I am fortunate. I have been Staffordshire Poet Laureate, I curate the long running Poetry Alight in Lichfield and my poetry has taken me from Malvern to Stornoway, from Shrewsbury to Leicester. Along the way I have met some fabulous poets, some fabulous people, from manual workers to senior academics, from bedroom scribblers to nationally, and internationally famous, published poets.
I am often asked what you have to do to be published, mainly dewy eyed enthusiasts who believe that a published book is the route to fame and fortune. hand the notebook over and someone else will do the rest. It doesn’t work like that. To demonstrate the hard yards which need to be put in I would like to use a recent news item, on an old school friend.
In those first days of secondary education, when your class has had an influx of new pupils, it takes time to get to know the new kids. One instantly stood out for me, slight in nature and with a shock of tousled, tangled, curly black hair. He was bookish, reserved, and had another worldly quality about him. I resolved to find out more. Over time I discovered that he had read the complete works of Alexander Pope by the age of eleven, his uncle was Robert Bolt who had written “A Man for All Seasons”, his aunt was Sarah Miles, the actress. I subsequently discovered that his father was a Professor at Cambridge University. I guess it is no surprise that he has gone on to be an ward winning playwright, a specialist in French and Classics translations into English for which he was awarded the OBE, and a rather good poet. His name is Ranjit Bolt.
Despite his august literary credentials, he rediscovered the joy of humorous verse- and the limerick. In an interview with the Guardian he revealed what happened next: With a growing body of work, Bolt did what poets have always done: he published himself in handmade editions. Taking photocopies of his latest limericks, he stapled them together and bound them in pink or green cardboard from Ryman. From 2014, armed with a pedlar’s licence and a certain poetic chutzpah, he began to sell his poems in Cambridge market square. On a good day, at £1 a throw, he would trade 10 copies an hour. Selling your own work, he says, “is quite a nice way to spend the time. I became just another Cambridge eccentric.”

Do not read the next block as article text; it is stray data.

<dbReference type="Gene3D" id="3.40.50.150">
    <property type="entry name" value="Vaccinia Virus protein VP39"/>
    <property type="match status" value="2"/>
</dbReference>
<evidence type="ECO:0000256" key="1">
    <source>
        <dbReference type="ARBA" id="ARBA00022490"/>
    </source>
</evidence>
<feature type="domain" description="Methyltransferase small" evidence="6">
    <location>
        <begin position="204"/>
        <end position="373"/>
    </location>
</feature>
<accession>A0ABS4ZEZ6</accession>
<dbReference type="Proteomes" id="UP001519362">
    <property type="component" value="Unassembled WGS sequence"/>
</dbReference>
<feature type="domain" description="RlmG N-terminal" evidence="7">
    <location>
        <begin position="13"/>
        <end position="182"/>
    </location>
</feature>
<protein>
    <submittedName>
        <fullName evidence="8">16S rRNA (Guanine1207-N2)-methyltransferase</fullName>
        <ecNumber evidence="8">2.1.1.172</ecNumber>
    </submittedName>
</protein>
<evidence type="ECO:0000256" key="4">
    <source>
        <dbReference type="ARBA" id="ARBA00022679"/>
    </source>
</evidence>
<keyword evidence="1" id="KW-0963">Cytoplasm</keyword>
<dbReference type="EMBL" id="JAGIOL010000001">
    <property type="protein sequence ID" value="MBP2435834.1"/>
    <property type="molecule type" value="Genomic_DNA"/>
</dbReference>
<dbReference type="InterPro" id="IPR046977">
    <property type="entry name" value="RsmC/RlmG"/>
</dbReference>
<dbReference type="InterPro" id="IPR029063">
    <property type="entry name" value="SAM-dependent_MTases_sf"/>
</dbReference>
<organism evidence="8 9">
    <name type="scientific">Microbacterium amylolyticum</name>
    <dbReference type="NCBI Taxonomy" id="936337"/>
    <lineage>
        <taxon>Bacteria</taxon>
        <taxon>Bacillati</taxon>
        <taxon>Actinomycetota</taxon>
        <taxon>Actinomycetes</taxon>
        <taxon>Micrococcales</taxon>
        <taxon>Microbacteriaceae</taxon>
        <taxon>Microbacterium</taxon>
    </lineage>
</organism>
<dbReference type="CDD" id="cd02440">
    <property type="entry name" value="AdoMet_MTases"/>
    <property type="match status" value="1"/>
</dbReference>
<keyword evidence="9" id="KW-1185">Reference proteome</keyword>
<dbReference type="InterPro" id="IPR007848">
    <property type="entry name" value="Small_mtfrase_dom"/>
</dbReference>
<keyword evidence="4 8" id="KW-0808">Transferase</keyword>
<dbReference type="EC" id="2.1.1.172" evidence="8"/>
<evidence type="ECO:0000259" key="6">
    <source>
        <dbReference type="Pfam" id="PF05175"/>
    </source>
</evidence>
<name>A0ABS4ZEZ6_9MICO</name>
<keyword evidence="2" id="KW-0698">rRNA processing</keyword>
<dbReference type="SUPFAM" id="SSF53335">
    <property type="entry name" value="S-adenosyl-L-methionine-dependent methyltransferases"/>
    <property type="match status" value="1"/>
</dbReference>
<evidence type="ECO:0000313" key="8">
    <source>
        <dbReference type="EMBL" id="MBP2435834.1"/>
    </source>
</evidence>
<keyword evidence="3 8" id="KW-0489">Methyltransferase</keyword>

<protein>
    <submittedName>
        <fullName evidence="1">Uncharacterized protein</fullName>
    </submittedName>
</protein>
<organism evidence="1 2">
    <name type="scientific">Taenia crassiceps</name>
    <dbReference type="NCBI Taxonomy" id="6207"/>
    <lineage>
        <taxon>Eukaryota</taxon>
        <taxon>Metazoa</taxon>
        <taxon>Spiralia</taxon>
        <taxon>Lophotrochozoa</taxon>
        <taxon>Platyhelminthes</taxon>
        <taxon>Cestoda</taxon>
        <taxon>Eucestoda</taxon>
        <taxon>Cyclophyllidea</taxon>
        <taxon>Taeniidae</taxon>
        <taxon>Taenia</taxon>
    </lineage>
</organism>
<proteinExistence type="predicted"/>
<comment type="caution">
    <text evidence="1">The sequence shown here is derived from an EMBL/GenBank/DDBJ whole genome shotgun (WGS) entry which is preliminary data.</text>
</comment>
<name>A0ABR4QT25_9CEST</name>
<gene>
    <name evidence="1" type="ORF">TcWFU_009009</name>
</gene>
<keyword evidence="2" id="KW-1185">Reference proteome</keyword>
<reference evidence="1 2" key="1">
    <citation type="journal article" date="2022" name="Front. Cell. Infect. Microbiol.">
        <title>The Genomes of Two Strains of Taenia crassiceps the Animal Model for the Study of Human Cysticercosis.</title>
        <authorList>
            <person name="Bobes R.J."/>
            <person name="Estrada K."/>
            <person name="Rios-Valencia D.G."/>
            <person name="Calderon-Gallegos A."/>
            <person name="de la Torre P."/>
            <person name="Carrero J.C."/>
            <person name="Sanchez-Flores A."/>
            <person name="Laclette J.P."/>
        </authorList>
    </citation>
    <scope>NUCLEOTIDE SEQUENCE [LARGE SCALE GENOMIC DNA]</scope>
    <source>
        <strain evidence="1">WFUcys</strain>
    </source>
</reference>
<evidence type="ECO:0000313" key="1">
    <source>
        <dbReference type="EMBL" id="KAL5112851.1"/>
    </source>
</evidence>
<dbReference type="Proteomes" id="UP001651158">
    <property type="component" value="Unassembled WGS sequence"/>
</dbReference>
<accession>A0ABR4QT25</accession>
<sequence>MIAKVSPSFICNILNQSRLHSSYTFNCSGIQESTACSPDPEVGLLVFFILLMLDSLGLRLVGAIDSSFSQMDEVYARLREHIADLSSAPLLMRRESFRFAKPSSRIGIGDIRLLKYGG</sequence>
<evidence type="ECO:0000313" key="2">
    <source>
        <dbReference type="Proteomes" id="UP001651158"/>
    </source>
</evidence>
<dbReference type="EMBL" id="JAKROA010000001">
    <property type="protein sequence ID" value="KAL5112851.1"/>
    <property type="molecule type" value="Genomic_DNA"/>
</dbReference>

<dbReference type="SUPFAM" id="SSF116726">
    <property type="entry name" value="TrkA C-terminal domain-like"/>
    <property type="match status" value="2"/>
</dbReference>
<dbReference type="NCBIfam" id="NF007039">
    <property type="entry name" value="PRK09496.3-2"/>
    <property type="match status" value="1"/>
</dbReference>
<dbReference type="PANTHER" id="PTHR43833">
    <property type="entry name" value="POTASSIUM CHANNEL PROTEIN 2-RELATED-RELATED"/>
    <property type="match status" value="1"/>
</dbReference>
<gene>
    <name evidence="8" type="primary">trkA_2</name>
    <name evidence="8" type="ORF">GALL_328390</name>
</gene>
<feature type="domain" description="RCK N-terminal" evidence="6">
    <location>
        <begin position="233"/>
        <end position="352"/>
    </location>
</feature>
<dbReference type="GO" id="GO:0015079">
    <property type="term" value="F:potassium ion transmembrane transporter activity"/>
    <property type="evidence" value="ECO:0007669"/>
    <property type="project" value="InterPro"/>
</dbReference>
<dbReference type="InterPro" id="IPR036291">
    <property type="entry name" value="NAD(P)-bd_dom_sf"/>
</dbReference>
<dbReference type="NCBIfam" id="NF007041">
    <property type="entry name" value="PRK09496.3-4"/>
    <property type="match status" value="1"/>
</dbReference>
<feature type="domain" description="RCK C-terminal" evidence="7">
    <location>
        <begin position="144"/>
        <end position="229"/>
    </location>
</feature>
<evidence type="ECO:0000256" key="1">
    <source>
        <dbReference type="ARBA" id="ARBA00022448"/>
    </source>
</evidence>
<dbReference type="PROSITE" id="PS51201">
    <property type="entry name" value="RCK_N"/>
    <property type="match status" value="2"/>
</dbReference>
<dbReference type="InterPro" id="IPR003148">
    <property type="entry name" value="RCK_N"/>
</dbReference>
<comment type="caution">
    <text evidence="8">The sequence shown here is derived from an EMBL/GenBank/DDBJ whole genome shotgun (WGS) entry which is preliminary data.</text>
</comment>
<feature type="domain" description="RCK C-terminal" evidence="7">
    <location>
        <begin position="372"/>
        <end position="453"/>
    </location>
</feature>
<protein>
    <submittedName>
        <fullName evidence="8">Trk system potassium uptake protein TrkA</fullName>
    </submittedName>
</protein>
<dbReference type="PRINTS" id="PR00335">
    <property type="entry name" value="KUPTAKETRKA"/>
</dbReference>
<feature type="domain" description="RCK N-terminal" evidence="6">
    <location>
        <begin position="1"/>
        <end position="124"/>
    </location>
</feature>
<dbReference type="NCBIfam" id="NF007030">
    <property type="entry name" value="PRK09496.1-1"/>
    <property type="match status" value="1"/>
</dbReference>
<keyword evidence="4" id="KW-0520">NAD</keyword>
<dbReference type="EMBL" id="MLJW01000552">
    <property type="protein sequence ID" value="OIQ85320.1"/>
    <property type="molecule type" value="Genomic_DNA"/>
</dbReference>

Bolt says his handmade books “sold like hot cakes”. New media kicked in. It wasn’t long before a London publisher, Martin Rynja of Gibson Square, found Bolt’s limericks on Facebook. “I fell in love with his limericks,” says Rynja. “They always make me laugh, and I got in touch to see whether he might have more.” He did, and A Lion Was Learning to Ski became the title poem:
A lion was learning to ski
In the Alps just outside Chamonix.
But he ruined his hopes
Of mastering the slopes
When he had his instructor for tea.
Word-of-mouth has sustained the latest edition of Bolt’s work. This “most dexterous of wordsmiths,” says Simon Callow, can “make anapaests do headstands.”
In these dark times, the poet has a message for his readers. “Escape through anarchy into a surreal world. The joy of the verse is the contrast between the discipline of the form and the ludicrous nature of what’s being described. Funny poems can be seriously ludic.”
There are a few morals to this story. Firstly, if your believe in your work, do something about it, no-one will do it for you. Secondly, there is no shame in self-publishing. Thirdly, if it is good enough, it will be discovered anyway.